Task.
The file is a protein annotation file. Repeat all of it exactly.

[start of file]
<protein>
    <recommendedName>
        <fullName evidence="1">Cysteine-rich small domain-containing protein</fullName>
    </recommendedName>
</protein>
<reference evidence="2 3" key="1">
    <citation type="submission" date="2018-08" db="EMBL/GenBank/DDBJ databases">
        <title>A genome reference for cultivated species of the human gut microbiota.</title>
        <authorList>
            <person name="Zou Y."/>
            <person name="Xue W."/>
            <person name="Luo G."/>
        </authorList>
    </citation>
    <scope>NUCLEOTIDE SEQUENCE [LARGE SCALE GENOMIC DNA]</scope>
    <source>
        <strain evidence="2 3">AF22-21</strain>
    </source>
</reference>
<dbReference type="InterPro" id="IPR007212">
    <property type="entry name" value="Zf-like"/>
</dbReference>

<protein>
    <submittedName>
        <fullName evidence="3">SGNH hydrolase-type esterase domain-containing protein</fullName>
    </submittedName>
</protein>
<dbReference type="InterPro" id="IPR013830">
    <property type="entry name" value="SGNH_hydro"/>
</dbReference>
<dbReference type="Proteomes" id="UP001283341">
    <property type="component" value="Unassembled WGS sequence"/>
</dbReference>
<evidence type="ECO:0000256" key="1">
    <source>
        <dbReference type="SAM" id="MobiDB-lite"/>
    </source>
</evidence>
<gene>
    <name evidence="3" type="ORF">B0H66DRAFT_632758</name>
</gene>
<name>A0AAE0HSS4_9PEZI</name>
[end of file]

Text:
<protein>
    <recommendedName>
        <fullName evidence="1">Cysteine-rich small domain-containing protein</fullName>
    </recommendedName>
</protein>
<reference evidence="2 3" key="1">
    <citation type="submission" date="2018-08" db="EMBL/GenBank/DDBJ databases">
        <title>A genome reference for cultivated species of the human gut microbiota.</title>
        <authorList>
            <person name="Zou Y."/>
            <person name="Xue W."/>
            <person name="Luo G."/>
        </authorList>
    </citation>
    <scope>NUCLEOTIDE SEQUENCE [LARGE SCALE GENOMIC DNA]</scope>
    <source>
        <strain evidence="2 3">AF22-21</strain>
    </source>
</reference>
<dbReference type="InterPro" id="IPR007212">
    <property type="entry name" value="Zf-like"/>
</dbReference>

<protein>
    <submittedName>
        <fullName evidence="3">SGNH hydrolase-type esterase domain-containing protein</fullName>
    </submittedName>
</protein>
<dbReference type="InterPro" id="IPR013830">
    <property type="entry name" value="SGNH_hydro"/>
</dbReference>
<dbReference type="Proteomes" id="UP001283341">
    <property type="component" value="Unassembled WGS sequence"/>
</dbReference>
<evidence type="ECO:0000256" key="1">
    <source>
        <dbReference type="SAM" id="MobiDB-lite"/>
    </source>
</evidence>
<gene>
    <name evidence="3" type="ORF">B0H66DRAFT_632758</name>
</gene>
<name>A0AAE0HSS4_9PEZI</name>